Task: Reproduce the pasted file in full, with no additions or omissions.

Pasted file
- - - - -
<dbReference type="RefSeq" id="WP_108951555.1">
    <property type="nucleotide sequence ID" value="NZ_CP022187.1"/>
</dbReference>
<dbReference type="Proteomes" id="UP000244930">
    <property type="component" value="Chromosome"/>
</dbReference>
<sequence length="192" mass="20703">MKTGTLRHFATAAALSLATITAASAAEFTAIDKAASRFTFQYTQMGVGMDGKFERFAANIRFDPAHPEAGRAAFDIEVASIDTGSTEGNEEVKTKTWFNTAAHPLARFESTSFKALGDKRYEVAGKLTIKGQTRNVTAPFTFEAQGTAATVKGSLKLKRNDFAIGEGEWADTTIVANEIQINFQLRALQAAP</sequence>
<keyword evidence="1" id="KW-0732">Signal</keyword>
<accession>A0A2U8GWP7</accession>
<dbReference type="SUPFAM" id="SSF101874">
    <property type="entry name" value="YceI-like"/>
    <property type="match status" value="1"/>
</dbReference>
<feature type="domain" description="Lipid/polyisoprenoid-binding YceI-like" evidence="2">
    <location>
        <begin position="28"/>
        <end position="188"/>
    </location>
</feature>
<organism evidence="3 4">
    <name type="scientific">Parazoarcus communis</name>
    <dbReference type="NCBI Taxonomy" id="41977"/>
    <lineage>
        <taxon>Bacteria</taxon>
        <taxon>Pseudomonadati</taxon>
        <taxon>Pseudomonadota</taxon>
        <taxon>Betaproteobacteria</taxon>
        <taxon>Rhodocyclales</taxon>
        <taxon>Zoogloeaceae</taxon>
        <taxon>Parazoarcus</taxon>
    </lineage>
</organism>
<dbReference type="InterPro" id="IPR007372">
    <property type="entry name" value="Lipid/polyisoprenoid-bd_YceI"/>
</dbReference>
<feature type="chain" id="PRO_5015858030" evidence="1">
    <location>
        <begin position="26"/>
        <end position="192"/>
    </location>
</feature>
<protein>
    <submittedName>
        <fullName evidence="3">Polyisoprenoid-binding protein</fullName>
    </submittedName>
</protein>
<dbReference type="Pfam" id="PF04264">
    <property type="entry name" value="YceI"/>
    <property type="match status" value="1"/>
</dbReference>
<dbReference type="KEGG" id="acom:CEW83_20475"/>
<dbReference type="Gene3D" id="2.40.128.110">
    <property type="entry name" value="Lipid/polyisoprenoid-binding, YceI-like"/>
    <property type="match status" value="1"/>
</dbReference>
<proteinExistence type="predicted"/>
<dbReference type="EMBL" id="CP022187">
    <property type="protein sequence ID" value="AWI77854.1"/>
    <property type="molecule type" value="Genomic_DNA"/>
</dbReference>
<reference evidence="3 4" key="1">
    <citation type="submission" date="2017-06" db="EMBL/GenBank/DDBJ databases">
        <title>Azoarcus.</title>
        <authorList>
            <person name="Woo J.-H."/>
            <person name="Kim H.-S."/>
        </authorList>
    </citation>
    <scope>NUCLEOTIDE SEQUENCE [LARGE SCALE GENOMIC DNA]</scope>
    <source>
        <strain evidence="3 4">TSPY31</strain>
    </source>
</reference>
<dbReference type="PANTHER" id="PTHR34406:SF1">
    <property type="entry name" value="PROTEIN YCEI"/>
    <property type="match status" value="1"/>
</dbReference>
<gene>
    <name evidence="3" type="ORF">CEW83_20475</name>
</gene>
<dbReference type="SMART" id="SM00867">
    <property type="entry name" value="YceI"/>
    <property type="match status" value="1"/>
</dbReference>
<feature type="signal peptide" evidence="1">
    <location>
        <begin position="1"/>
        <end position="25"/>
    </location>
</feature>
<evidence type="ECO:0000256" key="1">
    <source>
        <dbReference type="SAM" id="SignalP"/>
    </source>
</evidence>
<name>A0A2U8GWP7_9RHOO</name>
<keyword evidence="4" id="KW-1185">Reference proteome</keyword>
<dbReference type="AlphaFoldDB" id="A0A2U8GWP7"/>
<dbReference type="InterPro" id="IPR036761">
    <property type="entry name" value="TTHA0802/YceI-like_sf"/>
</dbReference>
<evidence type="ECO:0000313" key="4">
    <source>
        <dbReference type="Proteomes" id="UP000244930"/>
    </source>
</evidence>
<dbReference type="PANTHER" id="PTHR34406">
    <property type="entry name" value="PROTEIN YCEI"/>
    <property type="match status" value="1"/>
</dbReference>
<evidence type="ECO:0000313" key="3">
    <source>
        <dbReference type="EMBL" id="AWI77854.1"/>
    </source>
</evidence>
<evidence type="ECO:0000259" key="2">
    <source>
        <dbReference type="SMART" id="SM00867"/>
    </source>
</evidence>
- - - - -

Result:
<dbReference type="RefSeq" id="WP_108951555.1">
    <property type="nucleotide sequence ID" value="NZ_CP022187.1"/>
</dbReference>
<dbReference type="Proteomes" id="UP000244930">
    <property type="component" value="Chromosome"/>
</dbReference>
<sequence length="192" mass="20703">MKTGTLRHFATAAALSLATITAASAAEFTAIDKAASRFTFQYTQMGVGMDGKFERFAANIRFDPAHPEAGRAAFDIEVASIDTGSTEGNEEVKTKTWFNTAAHPLARFESTSFKALGDKRYEVAGKLTIKGQTRNVTAPFTFEAQGTAATVKGSLKLKRNDFAIGEGEWADTTIVANEIQINFQLRALQAAP</sequence>
<keyword evidence="1" id="KW-0732">Signal</keyword>
<accession>A0A2U8GWP7</accession>
<dbReference type="SUPFAM" id="SSF101874">
    <property type="entry name" value="YceI-like"/>
    <property type="match status" value="1"/>
</dbReference>
<feature type="domain" description="Lipid/polyisoprenoid-binding YceI-like" evidence="2">
    <location>
        <begin position="28"/>
        <end position="188"/>
    </location>
</feature>
<organism evidence="3 4">
    <name type="scientific">Parazoarcus communis</name>
    <dbReference type="NCBI Taxonomy" id="41977"/>
    <lineage>
        <taxon>Bacteria</taxon>
        <taxon>Pseudomonadati</taxon>
        <taxon>Pseudomonadota</taxon>
        <taxon>Betaproteobacteria</taxon>
        <taxon>Rhodocyclales</taxon>
        <taxon>Zoogloeaceae</taxon>
        <taxon>Parazoarcus</taxon>
    </lineage>
</organism>
<dbReference type="InterPro" id="IPR007372">
    <property type="entry name" value="Lipid/polyisoprenoid-bd_YceI"/>
</dbReference>
<feature type="chain" id="PRO_5015858030" evidence="1">
    <location>
        <begin position="26"/>
        <end position="192"/>
    </location>
</feature>
<protein>
    <submittedName>
        <fullName evidence="3">Polyisoprenoid-binding protein</fullName>
    </submittedName>
</protein>
<dbReference type="Pfam" id="PF04264">
    <property type="entry name" value="YceI"/>
    <property type="match status" value="1"/>
</dbReference>
<dbReference type="KEGG" id="acom:CEW83_20475"/>
<dbReference type="Gene3D" id="2.40.128.110">
    <property type="entry name" value="Lipid/polyisoprenoid-binding, YceI-like"/>
    <property type="match status" value="1"/>
</dbReference>
<proteinExistence type="predicted"/>
<dbReference type="EMBL" id="CP022187">
    <property type="protein sequence ID" value="AWI77854.1"/>
    <property type="molecule type" value="Genomic_DNA"/>
</dbReference>
<reference evidence="3 4" key="1">
    <citation type="submission" date="2017-06" db="EMBL/GenBank/DDBJ databases">
        <title>Azoarcus.</title>
        <authorList>
            <person name="Woo J.-H."/>
            <person name="Kim H.-S."/>
        </authorList>
    </citation>
    <scope>NUCLEOTIDE SEQUENCE [LARGE SCALE GENOMIC DNA]</scope>
    <source>
        <strain evidence="3 4">TSPY31</strain>
    </source>
</reference>
<dbReference type="PANTHER" id="PTHR34406:SF1">
    <property type="entry name" value="PROTEIN YCEI"/>
    <property type="match status" value="1"/>
</dbReference>
<gene>
    <name evidence="3" type="ORF">CEW83_20475</name>
</gene>
<dbReference type="SMART" id="SM00867">
    <property type="entry name" value="YceI"/>
    <property type="match status" value="1"/>
</dbReference>
<feature type="signal peptide" evidence="1">
    <location>
        <begin position="1"/>
        <end position="25"/>
    </location>
</feature>
<evidence type="ECO:0000256" key="1">
    <source>
        <dbReference type="SAM" id="SignalP"/>
    </source>
</evidence>
<name>A0A2U8GWP7_9RHOO</name>
<keyword evidence="4" id="KW-1185">Reference proteome</keyword>
<dbReference type="AlphaFoldDB" id="A0A2U8GWP7"/>
<dbReference type="InterPro" id="IPR036761">
    <property type="entry name" value="TTHA0802/YceI-like_sf"/>
</dbReference>
<evidence type="ECO:0000313" key="4">
    <source>
        <dbReference type="Proteomes" id="UP000244930"/>
    </source>
</evidence>
<dbReference type="PANTHER" id="PTHR34406">
    <property type="entry name" value="PROTEIN YCEI"/>
    <property type="match status" value="1"/>
</dbReference>
<evidence type="ECO:0000313" key="3">
    <source>
        <dbReference type="EMBL" id="AWI77854.1"/>
    </source>
</evidence>
<evidence type="ECO:0000259" key="2">
    <source>
        <dbReference type="SMART" id="SM00867"/>
    </source>
</evidence>